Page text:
A Labour Market Impact Assessment, or LMIA, refers to a process that serves as proof that no Canadian citizen or permanent resident is ready, willing and able to fill a specific position in Canada, and so the employer is allowed to hire a foreign worker. In order to prove this, employers must advertise the position for at least four weeks and potentially interview candidates who are Canadian citizens or permanent residents.
Only then, and only if the business can prove that those interviewees did not fulfil the job description, may the business be given the green light to hire a foreign worker. The worker must apply for a Canadian work permit, supported by the LMIA, before beginning work in Canada. Not all work permit types require a LMIA to be issued; work permit streams that are LMIA-exempt come under the International Mobility Program.
This page refers to the LMIA process under the Temporary Foreign Worker Program (TFWP). The TFWP is to be used only as a last resort for Canadian employers seeking to fill immediate, acute labour shortages in high-demand positions or for specific projects. The TFWP is not to be used as a business model.
To learn how the LMIA process works in conjunction with the Express Entry immigration selection system, please see our Express Entry page.
The Temporary Foreign Worker Program
In order for many Canadian work permits to be issued, Canadian companies must first obtain authorization from Employment and Social Development Canada (ESDC) to provide an offer of employment to a foreign national.
Previously this authorization was known as a ‘Labour Market Opinion’, or ‘LMO’. However, in June 2014, ESDC introduced major reforms to the TFWP, and LMOs were re-named as “Labour Market Impact Assessments” (or LMIA). It was among a wide variety of changes to the program.
The Main Issue
ESDC was of the view some Canadian companies accessing the TFWP were not taking proper measures to recruit, hire and train Canadians for their vacant positions. This was the intended route before offering jobs to foreign workers. Therefore, the TFWP was overhauled to make Canadian employers more accountable.
What Has Changed
The TFWP was formerly divided into two categories: Higher-skilled workers and Lower-skilled workers.
Positions located in skill levels 0, A and B were placed in the Higher-skilled category. Positions located in skills levels C and D were placed in the Lower-skilled category. When applying, you simply needed to identify the position within the National Occupational Classification (NOC) Matrix, identify its skill level, and then lodge an application under the appropriate stream, either:
1) The Stream for Higher-Skilled Occupations
2) The Stream for Lower-Skilled Occupations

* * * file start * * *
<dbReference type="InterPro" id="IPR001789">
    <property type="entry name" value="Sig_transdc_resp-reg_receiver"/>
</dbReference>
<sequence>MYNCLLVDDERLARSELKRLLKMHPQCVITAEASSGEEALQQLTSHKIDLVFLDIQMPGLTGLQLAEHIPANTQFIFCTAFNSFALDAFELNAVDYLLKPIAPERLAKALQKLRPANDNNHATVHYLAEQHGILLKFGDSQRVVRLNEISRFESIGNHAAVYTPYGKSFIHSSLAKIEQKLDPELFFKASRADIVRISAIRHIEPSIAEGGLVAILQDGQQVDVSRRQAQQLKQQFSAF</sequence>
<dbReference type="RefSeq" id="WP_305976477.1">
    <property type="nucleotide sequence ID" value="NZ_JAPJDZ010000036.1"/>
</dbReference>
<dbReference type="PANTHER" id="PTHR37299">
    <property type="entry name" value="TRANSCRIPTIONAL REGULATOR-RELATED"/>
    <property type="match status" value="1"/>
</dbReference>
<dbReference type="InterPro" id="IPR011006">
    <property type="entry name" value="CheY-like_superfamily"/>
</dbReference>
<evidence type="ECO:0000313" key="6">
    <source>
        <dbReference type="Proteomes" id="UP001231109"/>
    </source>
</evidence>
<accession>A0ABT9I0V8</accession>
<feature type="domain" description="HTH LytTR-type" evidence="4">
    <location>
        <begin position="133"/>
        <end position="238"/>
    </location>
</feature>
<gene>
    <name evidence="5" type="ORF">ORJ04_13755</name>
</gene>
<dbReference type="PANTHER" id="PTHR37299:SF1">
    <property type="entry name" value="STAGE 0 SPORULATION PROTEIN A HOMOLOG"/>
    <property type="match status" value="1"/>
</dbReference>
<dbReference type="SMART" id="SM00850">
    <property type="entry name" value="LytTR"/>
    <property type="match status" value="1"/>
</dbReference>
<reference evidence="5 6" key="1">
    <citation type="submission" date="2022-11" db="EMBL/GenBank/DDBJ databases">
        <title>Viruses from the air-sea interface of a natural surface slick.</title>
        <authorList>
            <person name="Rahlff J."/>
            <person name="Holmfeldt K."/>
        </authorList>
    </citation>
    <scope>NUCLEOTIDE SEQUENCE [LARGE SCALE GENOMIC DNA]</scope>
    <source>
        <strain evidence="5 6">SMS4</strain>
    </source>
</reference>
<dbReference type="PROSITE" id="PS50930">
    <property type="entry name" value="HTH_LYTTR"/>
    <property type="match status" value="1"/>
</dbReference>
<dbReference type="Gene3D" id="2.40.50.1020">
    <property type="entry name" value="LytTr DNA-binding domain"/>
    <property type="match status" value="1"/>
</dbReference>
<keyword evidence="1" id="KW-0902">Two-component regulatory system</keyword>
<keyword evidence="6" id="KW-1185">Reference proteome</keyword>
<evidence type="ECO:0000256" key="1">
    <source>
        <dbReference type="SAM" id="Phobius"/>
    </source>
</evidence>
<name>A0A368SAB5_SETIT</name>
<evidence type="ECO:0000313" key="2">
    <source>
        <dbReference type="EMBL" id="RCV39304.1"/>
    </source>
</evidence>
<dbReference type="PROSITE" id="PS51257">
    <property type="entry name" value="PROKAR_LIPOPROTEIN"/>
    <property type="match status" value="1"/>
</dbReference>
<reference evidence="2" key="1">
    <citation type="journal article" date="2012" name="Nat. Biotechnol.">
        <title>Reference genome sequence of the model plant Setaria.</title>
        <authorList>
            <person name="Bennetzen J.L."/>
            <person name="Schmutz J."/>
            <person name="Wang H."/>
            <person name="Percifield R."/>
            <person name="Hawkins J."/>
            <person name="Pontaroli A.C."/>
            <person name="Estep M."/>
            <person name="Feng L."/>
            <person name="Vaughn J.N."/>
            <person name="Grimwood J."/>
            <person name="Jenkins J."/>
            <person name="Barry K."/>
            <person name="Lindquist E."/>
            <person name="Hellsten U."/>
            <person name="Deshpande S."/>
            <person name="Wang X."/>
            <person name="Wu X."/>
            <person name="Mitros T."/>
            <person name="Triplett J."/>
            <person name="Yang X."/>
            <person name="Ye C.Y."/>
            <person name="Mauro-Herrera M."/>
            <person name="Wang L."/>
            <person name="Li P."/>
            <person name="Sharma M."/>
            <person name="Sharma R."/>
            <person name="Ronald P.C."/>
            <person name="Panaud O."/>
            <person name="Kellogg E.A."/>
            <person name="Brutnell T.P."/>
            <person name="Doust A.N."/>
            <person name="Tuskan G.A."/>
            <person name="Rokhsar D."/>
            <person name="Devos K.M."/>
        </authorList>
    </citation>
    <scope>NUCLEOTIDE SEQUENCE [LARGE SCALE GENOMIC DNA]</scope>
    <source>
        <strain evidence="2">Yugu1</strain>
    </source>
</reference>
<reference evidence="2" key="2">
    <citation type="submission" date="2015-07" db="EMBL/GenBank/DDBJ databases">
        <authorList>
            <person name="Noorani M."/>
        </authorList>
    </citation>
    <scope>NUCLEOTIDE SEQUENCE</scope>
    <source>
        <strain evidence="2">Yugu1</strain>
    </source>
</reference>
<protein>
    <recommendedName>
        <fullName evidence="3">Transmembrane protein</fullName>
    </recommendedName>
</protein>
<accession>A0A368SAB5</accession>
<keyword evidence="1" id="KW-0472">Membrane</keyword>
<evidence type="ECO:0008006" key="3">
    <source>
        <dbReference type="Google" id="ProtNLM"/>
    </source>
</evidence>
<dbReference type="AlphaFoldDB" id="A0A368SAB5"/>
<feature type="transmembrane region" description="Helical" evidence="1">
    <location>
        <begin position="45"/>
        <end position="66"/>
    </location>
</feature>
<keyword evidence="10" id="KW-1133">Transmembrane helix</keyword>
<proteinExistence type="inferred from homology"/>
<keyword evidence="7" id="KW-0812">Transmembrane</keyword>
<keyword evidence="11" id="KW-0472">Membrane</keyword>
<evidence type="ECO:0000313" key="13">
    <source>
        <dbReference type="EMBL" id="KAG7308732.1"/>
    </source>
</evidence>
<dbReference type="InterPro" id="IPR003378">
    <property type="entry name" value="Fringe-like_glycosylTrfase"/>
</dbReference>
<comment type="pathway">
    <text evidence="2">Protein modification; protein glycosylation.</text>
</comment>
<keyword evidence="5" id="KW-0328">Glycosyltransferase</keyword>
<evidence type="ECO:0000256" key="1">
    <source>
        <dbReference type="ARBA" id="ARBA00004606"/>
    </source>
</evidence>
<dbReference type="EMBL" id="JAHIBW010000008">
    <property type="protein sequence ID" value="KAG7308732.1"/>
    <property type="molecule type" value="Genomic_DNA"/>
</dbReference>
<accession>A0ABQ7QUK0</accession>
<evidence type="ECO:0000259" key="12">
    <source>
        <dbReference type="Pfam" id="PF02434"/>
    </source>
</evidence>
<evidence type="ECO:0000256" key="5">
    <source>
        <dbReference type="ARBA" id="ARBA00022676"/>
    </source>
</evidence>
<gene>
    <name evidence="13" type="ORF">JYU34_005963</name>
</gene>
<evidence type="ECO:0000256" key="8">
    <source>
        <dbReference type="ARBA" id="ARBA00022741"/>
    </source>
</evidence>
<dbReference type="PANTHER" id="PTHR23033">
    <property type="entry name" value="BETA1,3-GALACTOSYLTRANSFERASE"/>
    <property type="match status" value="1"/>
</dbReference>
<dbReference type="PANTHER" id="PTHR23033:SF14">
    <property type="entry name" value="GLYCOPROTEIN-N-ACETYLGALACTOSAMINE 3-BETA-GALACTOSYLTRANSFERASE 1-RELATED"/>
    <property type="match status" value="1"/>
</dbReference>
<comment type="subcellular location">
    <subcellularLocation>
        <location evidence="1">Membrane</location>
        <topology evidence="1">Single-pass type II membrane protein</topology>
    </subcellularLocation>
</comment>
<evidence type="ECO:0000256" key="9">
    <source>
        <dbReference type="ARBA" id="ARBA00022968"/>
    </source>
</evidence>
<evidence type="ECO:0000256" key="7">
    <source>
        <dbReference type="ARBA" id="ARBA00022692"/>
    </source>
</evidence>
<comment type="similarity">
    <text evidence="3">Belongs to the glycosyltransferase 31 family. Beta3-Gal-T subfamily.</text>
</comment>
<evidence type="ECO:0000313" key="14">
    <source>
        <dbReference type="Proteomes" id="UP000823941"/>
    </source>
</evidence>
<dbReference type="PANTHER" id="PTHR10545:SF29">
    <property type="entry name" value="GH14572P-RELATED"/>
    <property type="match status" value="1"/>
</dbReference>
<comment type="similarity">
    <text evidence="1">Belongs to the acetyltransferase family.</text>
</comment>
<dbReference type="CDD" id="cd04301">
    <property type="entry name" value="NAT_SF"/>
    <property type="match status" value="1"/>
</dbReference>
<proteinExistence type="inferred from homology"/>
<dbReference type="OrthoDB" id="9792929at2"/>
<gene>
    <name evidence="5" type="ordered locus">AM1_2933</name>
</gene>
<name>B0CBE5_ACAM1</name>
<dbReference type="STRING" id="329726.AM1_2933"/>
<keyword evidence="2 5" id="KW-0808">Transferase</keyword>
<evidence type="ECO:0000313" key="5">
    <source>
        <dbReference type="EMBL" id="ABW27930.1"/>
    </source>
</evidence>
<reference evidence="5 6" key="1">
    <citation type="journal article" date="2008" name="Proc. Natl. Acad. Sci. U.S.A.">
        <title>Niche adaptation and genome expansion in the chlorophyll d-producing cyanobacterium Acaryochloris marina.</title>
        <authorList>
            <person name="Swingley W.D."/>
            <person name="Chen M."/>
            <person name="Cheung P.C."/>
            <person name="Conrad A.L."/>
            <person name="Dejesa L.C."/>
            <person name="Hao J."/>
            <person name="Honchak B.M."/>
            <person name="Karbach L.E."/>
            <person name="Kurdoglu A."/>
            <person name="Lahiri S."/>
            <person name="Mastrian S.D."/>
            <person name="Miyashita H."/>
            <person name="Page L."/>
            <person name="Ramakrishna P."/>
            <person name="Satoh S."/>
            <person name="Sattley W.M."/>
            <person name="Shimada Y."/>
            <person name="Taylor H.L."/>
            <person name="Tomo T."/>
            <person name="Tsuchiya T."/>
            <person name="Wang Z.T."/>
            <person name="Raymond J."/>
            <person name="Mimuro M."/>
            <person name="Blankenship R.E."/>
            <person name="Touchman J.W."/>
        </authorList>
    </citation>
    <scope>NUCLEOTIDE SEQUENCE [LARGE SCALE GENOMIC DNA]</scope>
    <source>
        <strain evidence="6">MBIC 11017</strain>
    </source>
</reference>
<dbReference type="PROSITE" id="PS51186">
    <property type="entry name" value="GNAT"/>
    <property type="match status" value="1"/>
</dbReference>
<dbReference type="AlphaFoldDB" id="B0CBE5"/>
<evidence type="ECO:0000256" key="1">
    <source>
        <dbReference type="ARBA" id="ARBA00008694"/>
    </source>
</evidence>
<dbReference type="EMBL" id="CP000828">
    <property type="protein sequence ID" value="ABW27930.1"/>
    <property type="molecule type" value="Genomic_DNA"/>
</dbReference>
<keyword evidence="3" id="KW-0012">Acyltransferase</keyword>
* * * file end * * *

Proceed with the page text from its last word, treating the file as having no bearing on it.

Each stream had its own special requirements. These specifically related to advertisements, travel costs for foreign workers, and the necessity to supply employment contracts.
These two categories still exist. However, there are now two sub-categories within each.
1) The Stream for Higher-Skilled Occupations — High-Wage Workers
2) The Stream for Higher-Skilled Occupations — Low-Wage Workers
3) The Stream for Lower-Skilled Occupations — High-Wage Workers
4) The Stream for Lower-Skilled Occupations — Low-Wage Workers
“Higher-Skilled Occupations” still relates to the skill levels located in NOC Skill Levels 0, A and B.
“Lower-Skilled Occupations” still relates to the skill levels located in NOC Skill Levels C and D.
Positions where the prevailing wage rate, as set by ESDC, is below the provincial/territorial median wage will be considered low-wage. Those positions where the prevailing wage is at or above the provincial/territorial median wage will be considered high-wage.
|Newfoundland and Labrador||$22.00|
|Prince Edward Island||$19.49|
Therefore, when assessing which stream to follow:
1) Identify the job title’s skill level within the NOC Matrix.
2) Assess whether it is considered Higher-Skilled or Lower-Skilled.
3) Go to www.jobbank.gc.ca and in the menu click on “By wages”.
4) Type the name or NOC code of the job title.
5) Locate the geographic location where the job is located.
6) Identify the “Median Wage” for that specific geographic location. This will be the “prevailing wage rate” for this specific area in this occupation.
7) Assess this prevailing wage rate against the provincial/territorial median wage listed in the chart above.
8) If the prevailing wage rate is below the provincial/territorial median wage, it is considered low-wage.
9) If the prevailing wage rate is at or above the provincial/territorial median wage rate, it is considered high-wage.